Ranked 47th in the CCPI 2021, the Czech Republic drops four places compared to last year’s edition and falls into the group of very low performing countries.
While slightly improving its performance in the Energy Use category, now receiving a medium rating, the country’s decline in the overall performance is mainly rooted in a dramatic setback in the GHG Emissions category. Moreover, the country further declines in the Renewable Energy category, showing low performances throughout all category indicators. This very low overall performance in the CCPI analysis seems unlikely to see a significant turnaround in the near future, given that the current climate policy is rated very low by national climate and energy experts.
Experts highlight that the most recent National Energy and Climate Plan, submitted in 2019, is even less ambitious than the 2017 National Climate Strategy. Moreover, the current Renewable Energy support scheme proves ineffective, given that the development of RE capacities is stagnating. With the proposal of the new Renewable Energy Act stuck in the legislation process, experts warn that this issue might remain unresolved. Seeing furthermore that discussions on a coal phase-out in the 2019 established Coal Commission are still ongoing, experts state that the energy transition in the Czech Republic is effectively yet to start.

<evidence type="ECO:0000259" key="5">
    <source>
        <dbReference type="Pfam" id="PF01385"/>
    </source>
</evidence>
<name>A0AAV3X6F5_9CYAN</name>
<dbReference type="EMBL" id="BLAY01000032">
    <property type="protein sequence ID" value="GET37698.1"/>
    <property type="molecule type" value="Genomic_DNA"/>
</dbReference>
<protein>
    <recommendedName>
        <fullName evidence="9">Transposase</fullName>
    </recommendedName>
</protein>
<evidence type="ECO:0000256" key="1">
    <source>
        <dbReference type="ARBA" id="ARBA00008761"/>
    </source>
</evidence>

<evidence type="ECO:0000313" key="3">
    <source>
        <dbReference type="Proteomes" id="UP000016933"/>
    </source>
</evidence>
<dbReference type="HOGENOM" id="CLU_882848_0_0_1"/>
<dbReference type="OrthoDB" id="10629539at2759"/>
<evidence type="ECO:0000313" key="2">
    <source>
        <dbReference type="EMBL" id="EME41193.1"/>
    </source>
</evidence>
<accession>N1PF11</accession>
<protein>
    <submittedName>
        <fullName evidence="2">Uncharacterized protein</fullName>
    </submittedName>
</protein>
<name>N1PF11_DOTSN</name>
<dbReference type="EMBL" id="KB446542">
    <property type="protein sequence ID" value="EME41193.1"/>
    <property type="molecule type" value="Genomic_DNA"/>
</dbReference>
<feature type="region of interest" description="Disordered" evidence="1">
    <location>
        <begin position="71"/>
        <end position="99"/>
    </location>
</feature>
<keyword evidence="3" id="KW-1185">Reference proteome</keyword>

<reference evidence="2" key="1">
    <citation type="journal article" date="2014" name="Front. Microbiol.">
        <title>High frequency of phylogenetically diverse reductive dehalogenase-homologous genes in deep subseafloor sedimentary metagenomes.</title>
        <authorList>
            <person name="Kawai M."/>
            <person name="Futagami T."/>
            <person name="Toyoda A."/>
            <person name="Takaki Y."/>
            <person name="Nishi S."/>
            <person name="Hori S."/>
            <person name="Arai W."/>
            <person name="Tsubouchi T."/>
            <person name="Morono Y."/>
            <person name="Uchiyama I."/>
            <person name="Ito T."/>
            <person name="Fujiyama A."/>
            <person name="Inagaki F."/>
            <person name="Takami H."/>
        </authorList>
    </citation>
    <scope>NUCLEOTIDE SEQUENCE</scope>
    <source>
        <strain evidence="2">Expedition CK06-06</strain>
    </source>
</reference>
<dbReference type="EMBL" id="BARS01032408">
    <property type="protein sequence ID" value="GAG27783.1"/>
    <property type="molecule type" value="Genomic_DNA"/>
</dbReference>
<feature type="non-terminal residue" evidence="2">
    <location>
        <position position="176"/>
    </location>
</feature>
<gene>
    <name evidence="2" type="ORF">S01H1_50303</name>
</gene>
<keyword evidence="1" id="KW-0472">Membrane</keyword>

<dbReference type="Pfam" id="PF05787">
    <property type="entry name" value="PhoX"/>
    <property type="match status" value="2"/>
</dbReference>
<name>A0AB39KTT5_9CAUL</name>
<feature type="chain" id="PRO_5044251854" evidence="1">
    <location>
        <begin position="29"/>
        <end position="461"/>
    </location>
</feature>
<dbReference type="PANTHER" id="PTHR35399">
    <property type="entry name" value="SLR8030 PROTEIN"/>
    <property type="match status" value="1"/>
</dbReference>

Experts, therefore, call to complement positive steps in single sectors, like e.g. buildings and freight transport, with strong overarching and economy-wide policies like an effective carbon tax, embedded in a National Climate law.
The following national experts agreed to be mentioned as contributors for this year’s CCPI: Mirek Prokeš (Friends of Nature), Katerina Davidova (Centre for Transport and Energy).